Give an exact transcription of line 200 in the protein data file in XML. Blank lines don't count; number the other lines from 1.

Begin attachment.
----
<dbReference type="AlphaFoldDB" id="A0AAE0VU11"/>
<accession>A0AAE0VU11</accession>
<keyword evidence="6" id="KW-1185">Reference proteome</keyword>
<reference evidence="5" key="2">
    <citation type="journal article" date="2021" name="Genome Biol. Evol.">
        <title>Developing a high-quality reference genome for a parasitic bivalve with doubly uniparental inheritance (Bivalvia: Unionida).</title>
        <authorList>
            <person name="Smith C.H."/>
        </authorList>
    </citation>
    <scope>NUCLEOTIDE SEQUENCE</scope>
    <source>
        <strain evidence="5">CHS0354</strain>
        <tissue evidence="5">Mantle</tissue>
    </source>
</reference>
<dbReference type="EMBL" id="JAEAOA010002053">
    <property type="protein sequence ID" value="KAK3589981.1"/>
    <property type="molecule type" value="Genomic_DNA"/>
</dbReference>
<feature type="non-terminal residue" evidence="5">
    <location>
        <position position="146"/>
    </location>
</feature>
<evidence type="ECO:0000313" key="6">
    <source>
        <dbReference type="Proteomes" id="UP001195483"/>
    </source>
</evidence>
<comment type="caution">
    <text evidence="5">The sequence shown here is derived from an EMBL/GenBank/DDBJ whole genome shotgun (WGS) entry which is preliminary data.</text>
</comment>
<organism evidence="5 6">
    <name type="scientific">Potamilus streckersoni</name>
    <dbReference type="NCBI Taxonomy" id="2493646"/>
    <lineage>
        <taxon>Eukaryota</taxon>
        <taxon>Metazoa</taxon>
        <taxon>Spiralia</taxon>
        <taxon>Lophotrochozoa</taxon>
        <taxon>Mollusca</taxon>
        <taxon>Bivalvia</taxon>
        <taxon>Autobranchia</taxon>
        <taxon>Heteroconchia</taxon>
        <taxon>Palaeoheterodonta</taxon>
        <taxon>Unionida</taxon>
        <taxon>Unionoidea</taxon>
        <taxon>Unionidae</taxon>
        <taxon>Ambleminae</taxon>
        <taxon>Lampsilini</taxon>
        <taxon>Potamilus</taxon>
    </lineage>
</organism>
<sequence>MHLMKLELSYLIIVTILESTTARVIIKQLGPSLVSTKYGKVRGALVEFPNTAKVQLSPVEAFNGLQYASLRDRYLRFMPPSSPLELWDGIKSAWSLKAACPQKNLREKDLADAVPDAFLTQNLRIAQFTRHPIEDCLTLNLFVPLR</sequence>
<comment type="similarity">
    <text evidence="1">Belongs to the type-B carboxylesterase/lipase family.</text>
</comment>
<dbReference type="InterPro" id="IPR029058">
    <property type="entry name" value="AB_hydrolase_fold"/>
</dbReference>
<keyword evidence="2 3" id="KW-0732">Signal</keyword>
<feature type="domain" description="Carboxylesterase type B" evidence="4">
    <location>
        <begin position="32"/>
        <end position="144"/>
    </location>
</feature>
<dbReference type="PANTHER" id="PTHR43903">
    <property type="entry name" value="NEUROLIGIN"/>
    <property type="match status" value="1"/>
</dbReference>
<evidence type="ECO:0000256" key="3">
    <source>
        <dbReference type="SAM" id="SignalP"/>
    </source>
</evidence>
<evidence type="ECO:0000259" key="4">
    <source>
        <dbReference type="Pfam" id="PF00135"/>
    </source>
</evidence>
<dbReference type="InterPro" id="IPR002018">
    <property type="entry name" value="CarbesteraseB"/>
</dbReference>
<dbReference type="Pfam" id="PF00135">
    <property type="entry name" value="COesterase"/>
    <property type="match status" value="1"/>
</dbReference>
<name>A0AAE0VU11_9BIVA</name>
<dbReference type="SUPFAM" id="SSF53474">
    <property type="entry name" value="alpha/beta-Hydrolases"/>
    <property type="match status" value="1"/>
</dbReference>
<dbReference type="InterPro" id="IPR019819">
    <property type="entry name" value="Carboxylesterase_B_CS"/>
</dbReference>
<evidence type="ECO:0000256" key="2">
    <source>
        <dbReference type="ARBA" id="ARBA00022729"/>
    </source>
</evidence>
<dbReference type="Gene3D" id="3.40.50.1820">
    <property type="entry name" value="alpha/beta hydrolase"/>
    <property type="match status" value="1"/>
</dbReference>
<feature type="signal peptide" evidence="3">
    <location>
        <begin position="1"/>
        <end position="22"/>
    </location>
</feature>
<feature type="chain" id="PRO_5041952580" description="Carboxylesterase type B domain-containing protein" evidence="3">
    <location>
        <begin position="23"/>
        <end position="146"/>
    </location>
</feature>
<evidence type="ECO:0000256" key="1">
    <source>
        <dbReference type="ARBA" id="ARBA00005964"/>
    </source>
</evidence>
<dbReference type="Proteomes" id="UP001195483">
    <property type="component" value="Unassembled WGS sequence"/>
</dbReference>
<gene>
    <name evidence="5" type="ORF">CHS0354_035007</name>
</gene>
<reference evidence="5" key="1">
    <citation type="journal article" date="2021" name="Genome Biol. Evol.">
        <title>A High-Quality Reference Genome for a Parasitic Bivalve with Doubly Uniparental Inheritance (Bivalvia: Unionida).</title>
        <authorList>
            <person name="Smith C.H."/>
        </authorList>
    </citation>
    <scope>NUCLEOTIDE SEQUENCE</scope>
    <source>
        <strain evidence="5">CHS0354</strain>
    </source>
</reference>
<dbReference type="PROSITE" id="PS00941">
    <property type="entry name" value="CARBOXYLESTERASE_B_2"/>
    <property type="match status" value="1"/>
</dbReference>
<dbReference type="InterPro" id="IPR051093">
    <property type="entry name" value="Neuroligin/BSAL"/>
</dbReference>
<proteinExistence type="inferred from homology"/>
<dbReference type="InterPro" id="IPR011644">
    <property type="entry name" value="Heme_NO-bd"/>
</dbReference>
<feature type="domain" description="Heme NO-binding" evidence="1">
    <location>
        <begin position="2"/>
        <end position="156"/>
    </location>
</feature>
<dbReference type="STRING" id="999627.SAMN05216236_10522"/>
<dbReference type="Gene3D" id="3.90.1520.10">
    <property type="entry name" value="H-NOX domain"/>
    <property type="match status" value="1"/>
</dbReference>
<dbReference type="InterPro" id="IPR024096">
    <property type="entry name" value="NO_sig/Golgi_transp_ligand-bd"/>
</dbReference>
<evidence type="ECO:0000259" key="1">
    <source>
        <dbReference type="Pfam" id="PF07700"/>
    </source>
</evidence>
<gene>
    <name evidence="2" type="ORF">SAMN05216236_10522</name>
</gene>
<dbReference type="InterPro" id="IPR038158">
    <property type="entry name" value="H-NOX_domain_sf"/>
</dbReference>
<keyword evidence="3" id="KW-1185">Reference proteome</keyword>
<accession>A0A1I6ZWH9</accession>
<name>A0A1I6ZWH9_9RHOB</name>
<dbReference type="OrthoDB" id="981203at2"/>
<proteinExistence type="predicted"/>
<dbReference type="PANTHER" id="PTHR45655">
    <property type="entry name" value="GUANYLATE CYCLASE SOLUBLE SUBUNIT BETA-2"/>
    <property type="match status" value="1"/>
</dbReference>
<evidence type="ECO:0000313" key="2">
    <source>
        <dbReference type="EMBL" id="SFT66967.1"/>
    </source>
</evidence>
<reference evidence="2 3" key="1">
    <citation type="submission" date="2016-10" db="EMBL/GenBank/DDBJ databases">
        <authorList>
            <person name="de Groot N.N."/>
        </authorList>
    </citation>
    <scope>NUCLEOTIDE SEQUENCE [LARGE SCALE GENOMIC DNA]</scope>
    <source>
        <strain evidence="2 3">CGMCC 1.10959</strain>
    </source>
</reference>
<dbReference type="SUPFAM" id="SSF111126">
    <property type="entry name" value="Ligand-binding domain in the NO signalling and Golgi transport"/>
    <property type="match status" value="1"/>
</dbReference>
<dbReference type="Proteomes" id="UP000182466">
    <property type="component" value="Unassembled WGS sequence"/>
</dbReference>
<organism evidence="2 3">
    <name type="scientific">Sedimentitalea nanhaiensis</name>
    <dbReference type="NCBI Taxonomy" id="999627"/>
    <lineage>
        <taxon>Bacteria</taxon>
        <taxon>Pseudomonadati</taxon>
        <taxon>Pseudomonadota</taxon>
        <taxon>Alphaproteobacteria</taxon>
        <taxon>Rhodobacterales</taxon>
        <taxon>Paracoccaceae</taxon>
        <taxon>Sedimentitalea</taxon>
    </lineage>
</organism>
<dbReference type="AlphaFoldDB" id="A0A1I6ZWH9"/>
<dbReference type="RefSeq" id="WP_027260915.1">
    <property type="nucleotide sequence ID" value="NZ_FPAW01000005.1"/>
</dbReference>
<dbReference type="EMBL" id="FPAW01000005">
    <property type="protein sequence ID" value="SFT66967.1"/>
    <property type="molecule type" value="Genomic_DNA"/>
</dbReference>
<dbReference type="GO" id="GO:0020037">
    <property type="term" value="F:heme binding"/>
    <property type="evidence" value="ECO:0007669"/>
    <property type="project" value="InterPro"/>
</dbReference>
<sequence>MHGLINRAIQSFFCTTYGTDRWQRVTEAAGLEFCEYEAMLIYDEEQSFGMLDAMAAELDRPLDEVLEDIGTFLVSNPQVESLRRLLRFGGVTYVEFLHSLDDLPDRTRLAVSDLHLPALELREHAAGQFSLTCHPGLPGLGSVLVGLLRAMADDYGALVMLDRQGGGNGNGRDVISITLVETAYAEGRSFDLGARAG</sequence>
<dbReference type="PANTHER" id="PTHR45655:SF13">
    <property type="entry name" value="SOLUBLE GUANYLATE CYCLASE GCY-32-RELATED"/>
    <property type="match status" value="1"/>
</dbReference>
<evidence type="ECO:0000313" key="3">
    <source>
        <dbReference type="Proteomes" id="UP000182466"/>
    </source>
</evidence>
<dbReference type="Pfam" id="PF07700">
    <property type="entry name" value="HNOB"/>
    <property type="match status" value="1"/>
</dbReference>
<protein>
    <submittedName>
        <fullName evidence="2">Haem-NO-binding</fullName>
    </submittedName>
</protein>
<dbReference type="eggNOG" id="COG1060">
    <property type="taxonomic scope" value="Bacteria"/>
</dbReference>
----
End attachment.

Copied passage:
        <strain evidence="2 3">CGMCC 1.10959</strain>